PROVISION FOR FORGIVENESS OF SINS
A Powerful Alliance
A young man in the Middle Ages confessed the sin of gossip to a monk. The monk instructed him to place a feather on every doorstep in town, then to go back and retrieve each one. “Why, the wind will have blown them all over town by the time I go back,” objected the lad. The monk replied, “So has your slanderous word become impossible to retrieve as well.”
A murderer can be forgiven, but the dead remain dead. A gossip can be forgiven, but the wounded remain wounded. A profligate can be forgiven, but his wasted years remain wasted. Sin leaves an easy-to-follow trail of consequences even after we have been forgiven. The price God paid to hear our confession—the death of His Son on the cross—does not automatically cover the cost or erase the consequences of what we have done.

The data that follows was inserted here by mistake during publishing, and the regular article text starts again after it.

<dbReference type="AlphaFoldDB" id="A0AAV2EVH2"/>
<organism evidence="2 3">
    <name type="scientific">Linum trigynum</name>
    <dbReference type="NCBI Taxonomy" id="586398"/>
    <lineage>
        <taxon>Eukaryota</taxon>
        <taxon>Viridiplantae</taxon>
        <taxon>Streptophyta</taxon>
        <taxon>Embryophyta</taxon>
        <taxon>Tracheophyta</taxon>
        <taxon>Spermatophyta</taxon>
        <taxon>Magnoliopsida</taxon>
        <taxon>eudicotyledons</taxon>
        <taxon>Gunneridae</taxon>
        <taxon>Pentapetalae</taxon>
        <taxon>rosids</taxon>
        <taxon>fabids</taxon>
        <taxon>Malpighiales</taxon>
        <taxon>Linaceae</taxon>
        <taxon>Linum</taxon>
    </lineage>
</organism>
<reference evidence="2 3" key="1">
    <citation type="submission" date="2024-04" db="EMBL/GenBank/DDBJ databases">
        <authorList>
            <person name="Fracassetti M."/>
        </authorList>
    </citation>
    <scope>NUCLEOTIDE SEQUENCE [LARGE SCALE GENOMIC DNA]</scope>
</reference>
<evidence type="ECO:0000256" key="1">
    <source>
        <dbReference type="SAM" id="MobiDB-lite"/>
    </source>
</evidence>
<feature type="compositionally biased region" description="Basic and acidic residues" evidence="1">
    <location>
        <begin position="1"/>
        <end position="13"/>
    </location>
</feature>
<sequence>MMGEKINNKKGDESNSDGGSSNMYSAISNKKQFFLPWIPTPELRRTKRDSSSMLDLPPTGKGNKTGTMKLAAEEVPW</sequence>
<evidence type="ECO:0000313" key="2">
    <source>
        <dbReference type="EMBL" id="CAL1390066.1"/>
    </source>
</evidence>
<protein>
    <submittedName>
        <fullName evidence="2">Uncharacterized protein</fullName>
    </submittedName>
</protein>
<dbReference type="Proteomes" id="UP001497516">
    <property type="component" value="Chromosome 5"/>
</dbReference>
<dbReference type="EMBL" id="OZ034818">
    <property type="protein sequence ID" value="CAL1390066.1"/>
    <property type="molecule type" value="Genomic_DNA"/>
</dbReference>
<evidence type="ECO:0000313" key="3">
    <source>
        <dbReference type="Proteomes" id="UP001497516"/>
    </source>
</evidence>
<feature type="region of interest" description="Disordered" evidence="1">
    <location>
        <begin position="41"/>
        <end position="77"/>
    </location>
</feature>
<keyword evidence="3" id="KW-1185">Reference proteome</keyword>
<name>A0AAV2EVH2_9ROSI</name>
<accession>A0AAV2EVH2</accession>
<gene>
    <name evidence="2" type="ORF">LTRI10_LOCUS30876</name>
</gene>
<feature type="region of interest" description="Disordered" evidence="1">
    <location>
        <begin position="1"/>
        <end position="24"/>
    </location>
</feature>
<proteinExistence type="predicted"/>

Israel left a trail of consequences forty years long in the sands of Sinai. When God was ready to destroy the Israelites for their obstinate behavior and lack of faith, Moses pleaded with Him to forgive them (Num. 14:13–19). He argued that greater good would come to God’s name and purposes through forgiving than through destroying the people of Israel. God agreed with Moses, with a caveat: “I have pardoned them according to your word, but . . .” (14: 20–21).
That was a “but” that Israel didn’t want to hear. Although God’s forgiveness removed the guilt of the Israelites’ sin, it did not remove the roadblock to inheriting what their obedience would have secured. However, wandering for forty years was better than floundering for eternity.
Consequences remind us of what confession gains—the forgiveness of sin—but also of what yet remains—the sorrows of sin. Forgiveness and consequences together forge a powerful alliance against the temptation to sin again.
He allows consequences not in order to haunt you, but in order to teach you.